This was already to be suspected as SAP announced some time ago that it was offering solutions over the Cloud and was setting up an on-demand offer alongside the previously used on-premises licence model. Then the company got the receipt: taking the lead costs time and money.
Significantly lower growth
SAP had to reduce its growth and profit targets for the coming years. Where the original forecast for 2017 saw a turnover of at least 22 billion euros, they are now counting upon 21 to at most 22 billion. For the year 2020 they are calculating a return of 7.5 to 8 billion from the new subscription models, with a total turnover of 26 to 28 billion. So have they got everything wrong then? No, the policy must be to “continue down this road”.
Many advantages – but also many reservations
Those who get their software from the Cloud will theoretically profit from significant advantages. For example it reduces the personnel requirements for installation and support, and only pays for as many users as actually use the software. The lifecycle management of the solution is completely outsourced and the responsibility for compliance rests with the provider.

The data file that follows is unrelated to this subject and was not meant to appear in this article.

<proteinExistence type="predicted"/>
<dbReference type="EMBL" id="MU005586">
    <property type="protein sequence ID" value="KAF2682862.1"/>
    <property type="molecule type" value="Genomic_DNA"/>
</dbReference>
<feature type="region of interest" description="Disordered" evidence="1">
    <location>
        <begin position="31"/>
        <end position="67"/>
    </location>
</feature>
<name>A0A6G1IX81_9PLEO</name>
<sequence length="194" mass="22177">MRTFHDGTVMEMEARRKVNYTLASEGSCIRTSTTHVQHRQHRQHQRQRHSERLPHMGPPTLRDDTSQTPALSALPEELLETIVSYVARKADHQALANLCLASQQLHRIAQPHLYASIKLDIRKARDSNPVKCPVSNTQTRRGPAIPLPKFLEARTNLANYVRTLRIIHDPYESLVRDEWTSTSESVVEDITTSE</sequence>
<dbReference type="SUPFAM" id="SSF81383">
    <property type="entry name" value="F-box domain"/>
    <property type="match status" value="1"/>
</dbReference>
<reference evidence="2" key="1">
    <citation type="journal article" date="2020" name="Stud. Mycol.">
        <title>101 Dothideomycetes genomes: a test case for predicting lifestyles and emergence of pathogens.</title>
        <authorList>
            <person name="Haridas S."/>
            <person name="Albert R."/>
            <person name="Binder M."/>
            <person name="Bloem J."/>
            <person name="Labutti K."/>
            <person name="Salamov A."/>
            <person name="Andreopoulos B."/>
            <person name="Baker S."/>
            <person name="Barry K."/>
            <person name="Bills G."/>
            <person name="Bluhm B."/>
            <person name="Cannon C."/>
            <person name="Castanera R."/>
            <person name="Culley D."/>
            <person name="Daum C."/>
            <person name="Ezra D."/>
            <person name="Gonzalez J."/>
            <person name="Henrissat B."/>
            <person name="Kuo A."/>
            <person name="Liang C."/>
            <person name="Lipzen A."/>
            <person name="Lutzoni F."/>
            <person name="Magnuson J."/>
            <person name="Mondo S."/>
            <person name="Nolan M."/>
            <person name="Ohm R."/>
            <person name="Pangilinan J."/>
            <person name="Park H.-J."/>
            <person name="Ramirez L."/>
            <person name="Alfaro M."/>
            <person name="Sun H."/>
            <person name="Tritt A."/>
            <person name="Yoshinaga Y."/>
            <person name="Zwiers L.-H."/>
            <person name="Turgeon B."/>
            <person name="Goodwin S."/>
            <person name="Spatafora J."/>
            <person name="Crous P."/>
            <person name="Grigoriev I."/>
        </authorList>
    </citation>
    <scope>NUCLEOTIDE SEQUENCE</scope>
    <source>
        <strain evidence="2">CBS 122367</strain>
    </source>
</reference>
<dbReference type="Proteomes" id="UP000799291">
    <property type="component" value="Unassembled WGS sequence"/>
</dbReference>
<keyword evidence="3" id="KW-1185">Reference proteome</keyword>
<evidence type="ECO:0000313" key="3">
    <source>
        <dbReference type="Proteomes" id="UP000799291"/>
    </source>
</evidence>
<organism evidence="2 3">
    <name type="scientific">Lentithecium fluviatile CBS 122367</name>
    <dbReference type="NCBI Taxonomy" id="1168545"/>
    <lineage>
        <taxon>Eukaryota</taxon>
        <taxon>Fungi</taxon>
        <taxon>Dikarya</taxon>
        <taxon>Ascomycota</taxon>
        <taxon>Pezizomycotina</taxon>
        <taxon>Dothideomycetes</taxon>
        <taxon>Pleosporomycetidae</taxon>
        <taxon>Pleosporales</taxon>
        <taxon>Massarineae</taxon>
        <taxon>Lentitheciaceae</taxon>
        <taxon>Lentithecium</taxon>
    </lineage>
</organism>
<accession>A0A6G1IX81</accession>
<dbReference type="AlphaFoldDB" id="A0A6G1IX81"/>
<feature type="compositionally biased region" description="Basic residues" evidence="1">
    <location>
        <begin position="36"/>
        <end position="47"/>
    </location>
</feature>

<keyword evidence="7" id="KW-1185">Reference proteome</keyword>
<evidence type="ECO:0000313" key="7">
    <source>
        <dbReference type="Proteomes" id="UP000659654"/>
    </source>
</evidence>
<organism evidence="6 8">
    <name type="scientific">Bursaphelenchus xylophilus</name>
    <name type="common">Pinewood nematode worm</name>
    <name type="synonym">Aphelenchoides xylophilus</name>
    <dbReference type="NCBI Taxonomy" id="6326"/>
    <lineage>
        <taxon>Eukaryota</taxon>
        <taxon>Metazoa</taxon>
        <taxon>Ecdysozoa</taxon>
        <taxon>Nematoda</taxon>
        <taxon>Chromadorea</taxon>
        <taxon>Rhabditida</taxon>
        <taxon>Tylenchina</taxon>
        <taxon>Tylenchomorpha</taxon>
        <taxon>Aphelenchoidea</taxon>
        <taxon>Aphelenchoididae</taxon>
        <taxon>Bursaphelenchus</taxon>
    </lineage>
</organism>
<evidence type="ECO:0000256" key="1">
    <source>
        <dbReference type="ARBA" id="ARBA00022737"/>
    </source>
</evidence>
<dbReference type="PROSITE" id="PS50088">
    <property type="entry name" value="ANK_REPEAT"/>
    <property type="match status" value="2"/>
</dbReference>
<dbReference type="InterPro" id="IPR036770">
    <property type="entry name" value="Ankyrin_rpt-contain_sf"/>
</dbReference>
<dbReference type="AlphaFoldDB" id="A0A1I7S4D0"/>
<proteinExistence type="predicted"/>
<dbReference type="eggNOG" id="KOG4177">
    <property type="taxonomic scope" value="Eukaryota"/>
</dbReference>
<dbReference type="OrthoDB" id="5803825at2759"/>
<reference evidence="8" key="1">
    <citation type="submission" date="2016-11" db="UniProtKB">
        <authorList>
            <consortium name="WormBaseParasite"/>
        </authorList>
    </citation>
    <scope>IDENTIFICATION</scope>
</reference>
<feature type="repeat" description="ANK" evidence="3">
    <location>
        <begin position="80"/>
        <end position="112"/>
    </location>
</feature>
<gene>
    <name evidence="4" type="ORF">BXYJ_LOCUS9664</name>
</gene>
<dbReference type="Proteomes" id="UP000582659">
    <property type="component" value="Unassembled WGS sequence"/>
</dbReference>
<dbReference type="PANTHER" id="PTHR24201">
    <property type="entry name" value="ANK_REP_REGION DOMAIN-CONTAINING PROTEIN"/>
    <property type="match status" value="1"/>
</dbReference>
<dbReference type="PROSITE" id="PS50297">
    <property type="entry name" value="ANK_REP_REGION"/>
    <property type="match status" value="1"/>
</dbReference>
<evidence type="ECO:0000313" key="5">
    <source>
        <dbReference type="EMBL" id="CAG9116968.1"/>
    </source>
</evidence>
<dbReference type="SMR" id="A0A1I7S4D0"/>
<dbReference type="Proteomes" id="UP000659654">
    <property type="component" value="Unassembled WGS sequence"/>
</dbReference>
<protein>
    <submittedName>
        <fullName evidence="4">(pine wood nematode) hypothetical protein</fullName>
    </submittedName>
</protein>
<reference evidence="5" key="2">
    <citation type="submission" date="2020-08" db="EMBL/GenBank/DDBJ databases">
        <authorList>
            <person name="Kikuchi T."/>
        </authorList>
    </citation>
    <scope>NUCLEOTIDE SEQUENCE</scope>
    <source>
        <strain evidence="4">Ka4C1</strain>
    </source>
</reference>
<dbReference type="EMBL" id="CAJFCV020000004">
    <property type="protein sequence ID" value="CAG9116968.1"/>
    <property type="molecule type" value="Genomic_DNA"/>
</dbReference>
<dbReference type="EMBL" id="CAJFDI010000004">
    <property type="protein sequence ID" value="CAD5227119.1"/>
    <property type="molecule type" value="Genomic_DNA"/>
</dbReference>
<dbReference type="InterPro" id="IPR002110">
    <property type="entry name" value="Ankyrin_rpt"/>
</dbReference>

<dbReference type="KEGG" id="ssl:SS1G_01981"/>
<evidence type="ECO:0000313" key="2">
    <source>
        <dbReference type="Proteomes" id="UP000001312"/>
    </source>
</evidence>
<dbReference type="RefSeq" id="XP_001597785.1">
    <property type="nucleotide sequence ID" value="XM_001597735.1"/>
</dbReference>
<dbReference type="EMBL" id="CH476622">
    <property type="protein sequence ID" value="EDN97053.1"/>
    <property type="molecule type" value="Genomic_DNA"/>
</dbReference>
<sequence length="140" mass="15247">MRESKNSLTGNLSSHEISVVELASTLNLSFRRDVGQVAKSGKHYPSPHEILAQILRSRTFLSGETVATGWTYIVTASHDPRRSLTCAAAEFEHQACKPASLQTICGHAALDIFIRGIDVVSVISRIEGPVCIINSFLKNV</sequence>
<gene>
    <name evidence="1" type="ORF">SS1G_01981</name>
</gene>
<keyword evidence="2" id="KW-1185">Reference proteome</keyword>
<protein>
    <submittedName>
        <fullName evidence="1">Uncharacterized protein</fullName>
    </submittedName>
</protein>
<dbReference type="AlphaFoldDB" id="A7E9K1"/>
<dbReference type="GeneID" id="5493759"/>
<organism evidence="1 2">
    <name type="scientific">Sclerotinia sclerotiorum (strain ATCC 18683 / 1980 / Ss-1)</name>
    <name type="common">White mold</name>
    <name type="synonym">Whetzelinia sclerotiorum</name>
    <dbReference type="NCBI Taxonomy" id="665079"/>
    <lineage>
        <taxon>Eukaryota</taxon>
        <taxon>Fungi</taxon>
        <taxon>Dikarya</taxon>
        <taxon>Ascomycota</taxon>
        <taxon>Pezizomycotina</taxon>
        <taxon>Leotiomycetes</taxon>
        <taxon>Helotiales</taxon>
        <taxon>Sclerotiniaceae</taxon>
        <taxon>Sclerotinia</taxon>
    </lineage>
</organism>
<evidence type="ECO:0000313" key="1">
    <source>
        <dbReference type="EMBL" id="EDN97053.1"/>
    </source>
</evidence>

That sounds too good to be true – the users apparently also think so. For the acceptance of such models to date leaves something to be desired. Not only for SAP. The software giant, Adobe, for example, had to withstand considerable headwinds some eighteen months ago with the – admittedly radical – transfer of its Creative Suite on to the Cloud.
There are numerous reasons for this. Businesses and users complain about the Cloud constraints. They consider the licence model to be less transparent and difficult to understand. So accordingly legitimate complaints arise which oppose the sound arguments for “Software as a Service”.
The Cloud is a fact of life. There is no turning back
Nevertheless SAP is taking the right course of action in sticking to its chosen route. Even if the agreement of many users for the on-demand model is currently lacking, the industry cannot afford to mistake the fact that the Cloud and digitalisation are revolutionising the sales, distribution and marketing of software products as well as user habits. What especially applies: whoever is thinking in strategic terms is already thinking about tomorrow. And just when a complete generation of users is growing up with the Cloud.
The software industry must not reinvent itself – it must simply move with the times. And that means: uniform standards established for licences from the Cloud, and making products transparent and understandable. Then it will also meet with the acceptance of the users.